Troutman called this historic period of change a whirlwind. “It’s a hurricane,” he said, “and undoubtedly, there’s collateral damage everywhere. All of us sitting in this room are being injured and hurt and harmed by this.”
Game-Changing Litigation on the Way?
Of course, as Troutman sees it, something has to give with this system. Soon.
“I guarantee you before this year is over, the first litigation against the carriers by people whose calls are being blocked will be filed. And then the pressure will start pushing back carriers.”
And in his mind, there’s no doubt that the carriers’ actions, imposed on them by pressure from the FCC, are illegal.
In the meantime, of course, those making outbound calls need to follow best practices to avoid getting blocked and flagged. In addition to our powerful dialer software that enables smarter outreach strategies, Convoso’s ClearCallerID™ offers teams a comprehensive suite of tools to monitor and manage the health of their numbers, giving them the ability to take action and boost contact rates.
Emerging Trends in AI-related Litigation and Regulation
Closing out the day, Troutman Amin, LLP’s Tori Guidry discussed the field of AI, with an eye toward how it’s being litigated and how it is (and isn’t) being regulated.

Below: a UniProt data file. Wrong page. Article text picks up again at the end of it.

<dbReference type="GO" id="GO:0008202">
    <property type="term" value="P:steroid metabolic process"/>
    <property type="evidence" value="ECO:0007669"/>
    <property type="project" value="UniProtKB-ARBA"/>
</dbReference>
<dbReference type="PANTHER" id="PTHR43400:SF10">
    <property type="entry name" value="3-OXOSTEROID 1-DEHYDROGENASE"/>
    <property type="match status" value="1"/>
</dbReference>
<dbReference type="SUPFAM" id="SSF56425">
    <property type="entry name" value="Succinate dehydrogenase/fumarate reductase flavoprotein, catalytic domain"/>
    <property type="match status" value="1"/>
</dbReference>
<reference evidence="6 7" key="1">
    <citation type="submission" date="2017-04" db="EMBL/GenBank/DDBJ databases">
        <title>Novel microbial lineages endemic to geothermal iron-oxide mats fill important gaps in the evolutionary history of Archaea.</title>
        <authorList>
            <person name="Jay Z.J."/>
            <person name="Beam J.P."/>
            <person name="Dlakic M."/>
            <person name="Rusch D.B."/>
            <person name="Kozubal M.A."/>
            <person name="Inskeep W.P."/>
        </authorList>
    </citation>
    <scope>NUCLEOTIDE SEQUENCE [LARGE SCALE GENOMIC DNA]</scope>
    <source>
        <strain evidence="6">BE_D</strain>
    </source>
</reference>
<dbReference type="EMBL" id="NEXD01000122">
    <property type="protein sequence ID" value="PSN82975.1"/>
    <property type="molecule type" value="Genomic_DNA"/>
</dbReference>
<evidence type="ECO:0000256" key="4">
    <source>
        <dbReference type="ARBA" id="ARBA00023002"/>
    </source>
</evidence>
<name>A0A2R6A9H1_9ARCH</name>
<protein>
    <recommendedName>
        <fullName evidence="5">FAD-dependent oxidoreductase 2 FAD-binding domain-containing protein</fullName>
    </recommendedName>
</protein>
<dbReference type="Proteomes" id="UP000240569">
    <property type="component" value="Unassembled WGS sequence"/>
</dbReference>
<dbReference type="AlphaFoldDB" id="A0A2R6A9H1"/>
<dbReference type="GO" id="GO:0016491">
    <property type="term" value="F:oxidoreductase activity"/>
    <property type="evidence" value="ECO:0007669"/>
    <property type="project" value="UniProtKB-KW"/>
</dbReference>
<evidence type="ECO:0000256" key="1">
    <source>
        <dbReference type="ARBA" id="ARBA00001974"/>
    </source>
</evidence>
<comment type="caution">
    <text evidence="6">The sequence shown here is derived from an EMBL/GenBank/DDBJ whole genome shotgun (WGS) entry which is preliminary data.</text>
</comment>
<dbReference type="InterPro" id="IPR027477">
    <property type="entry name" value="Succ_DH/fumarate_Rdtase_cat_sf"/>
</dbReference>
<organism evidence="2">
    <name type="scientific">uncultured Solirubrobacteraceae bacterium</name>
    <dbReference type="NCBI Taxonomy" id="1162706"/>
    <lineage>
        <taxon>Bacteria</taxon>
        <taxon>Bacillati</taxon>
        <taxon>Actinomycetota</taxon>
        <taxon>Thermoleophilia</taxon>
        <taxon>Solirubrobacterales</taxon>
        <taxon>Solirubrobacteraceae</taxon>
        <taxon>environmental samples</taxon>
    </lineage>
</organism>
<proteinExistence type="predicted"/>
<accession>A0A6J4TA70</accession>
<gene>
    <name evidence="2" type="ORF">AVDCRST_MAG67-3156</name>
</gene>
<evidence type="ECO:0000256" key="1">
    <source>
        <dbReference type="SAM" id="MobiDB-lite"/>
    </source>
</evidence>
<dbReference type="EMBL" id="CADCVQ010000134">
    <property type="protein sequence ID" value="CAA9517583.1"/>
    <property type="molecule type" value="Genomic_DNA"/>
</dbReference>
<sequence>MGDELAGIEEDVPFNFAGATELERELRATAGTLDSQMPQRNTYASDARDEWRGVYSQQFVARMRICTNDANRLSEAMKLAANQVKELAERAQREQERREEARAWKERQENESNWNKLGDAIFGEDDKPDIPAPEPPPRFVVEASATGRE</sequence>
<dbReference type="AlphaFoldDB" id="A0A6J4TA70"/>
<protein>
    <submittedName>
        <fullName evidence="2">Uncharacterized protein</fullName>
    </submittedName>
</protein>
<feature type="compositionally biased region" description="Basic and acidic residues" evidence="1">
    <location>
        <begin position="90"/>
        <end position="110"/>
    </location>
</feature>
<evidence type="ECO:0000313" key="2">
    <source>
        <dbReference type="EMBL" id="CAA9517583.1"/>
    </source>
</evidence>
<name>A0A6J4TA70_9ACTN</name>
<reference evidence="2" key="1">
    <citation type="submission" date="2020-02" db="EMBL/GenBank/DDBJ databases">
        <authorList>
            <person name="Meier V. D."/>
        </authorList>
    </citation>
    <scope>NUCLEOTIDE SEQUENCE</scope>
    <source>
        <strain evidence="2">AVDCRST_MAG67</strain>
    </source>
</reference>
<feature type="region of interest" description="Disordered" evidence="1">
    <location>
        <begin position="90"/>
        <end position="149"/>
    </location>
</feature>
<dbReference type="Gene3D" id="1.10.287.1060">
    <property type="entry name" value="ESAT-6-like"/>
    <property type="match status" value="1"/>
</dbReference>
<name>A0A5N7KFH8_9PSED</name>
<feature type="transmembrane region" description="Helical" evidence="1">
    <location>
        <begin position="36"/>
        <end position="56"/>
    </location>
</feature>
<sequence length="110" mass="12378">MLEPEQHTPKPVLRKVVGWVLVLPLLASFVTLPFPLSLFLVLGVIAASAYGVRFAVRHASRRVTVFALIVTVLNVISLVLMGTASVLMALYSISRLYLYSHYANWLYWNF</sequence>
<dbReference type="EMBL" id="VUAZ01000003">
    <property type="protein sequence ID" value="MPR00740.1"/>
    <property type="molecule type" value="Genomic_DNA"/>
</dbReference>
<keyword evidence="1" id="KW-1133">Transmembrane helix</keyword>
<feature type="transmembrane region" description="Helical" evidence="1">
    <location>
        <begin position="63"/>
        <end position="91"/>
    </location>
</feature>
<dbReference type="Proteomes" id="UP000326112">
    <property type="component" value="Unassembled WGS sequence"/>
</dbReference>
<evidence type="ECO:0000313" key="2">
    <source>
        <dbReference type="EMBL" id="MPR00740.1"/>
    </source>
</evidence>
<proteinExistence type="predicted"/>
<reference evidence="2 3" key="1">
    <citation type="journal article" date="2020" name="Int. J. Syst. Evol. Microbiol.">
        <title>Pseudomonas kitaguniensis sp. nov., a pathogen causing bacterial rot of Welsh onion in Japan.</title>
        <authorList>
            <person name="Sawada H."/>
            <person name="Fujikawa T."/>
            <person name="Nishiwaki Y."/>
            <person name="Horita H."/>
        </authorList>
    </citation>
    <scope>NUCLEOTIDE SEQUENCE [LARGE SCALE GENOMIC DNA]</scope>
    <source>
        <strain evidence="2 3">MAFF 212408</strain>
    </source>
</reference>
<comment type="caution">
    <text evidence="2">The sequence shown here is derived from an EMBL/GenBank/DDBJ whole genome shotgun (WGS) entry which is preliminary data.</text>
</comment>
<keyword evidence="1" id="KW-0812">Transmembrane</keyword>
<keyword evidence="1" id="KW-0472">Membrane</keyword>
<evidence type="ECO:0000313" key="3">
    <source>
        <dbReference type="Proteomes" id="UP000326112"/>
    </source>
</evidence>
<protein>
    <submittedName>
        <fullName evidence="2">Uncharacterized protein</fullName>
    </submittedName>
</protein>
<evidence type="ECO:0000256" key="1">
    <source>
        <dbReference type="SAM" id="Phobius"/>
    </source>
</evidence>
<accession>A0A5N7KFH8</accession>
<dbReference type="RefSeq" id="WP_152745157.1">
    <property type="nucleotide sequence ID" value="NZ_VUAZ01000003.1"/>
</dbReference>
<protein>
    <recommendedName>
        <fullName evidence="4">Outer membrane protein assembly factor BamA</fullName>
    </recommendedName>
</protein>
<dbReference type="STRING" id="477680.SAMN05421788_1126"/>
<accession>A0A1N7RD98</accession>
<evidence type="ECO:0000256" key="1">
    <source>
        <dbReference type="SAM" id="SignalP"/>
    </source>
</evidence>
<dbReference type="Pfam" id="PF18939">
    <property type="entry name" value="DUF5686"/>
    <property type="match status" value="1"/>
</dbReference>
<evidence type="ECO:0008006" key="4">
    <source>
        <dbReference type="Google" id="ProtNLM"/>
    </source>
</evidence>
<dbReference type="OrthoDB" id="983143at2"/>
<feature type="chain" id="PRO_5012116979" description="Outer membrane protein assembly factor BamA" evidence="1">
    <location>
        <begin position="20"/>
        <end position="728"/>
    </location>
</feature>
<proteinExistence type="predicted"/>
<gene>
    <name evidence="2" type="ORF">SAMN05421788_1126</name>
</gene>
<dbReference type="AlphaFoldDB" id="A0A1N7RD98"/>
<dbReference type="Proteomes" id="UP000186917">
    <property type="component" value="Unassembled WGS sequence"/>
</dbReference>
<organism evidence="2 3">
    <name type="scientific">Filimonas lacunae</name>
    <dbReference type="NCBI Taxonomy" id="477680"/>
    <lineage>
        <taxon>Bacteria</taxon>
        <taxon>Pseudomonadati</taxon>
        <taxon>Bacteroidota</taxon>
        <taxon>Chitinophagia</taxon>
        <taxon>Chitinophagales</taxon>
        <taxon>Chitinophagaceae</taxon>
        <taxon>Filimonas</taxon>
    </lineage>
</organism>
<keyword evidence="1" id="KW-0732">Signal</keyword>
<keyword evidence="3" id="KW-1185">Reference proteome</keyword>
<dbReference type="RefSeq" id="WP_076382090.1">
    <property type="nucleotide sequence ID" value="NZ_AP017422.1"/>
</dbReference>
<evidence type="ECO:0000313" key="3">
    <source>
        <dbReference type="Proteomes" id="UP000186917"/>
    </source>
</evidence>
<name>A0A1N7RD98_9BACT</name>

Even though OpenAI and Microsoft’s ChatGPT tool has made quite the splash, it’s also currently facing a deluge of lawsuits over its use of personal data and intellectual property like books for training.
With trillions of dollars in potential damages being weighed in the courts, these cases have the potential to not only end ChatGPT as we know out but fundamentally shape the future of AI technology.
Regulation May Be Coming Soon—the Time to Act is Now
Meanwhile, regulatory bodies are taking the first steps toward crafting laws regulating the use of AI. The FTC has issued guidance on the marketing of AI-driven products and its chair has spoken of the need for regulation. Also, the Biden administration has published a blueprint for an AI Bill of Rights.
With regulation clearly coming soon, Guidry and Eric Troutman both encouraged attendees to begin taking action now. Although the exact nature of tomorrow’s laws may be different from the information that’s out there today, these blueprints should inform companies’ AI programs and policies.
“How hard is it to tear down advanced AI models and reconstruct them to conform to this [regulation] after it’s already been running? It’s impossible,” said Troutman. “Do it up front, do it right now. Be ready for the future.”
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DISCLAIMER: The information on this page, and related links, is provided for general education purposes only and is not legal advice. Convoso does not guarantee the accuracy or appropriateness of this information to your situation. You are solely responsible for using Convoso’s services in a legally compliant way and should consult your legal counsel for compliance advice. Any quotes are solely the views of the quoted person and do not necessarily reflect the views or opinions of Convoso.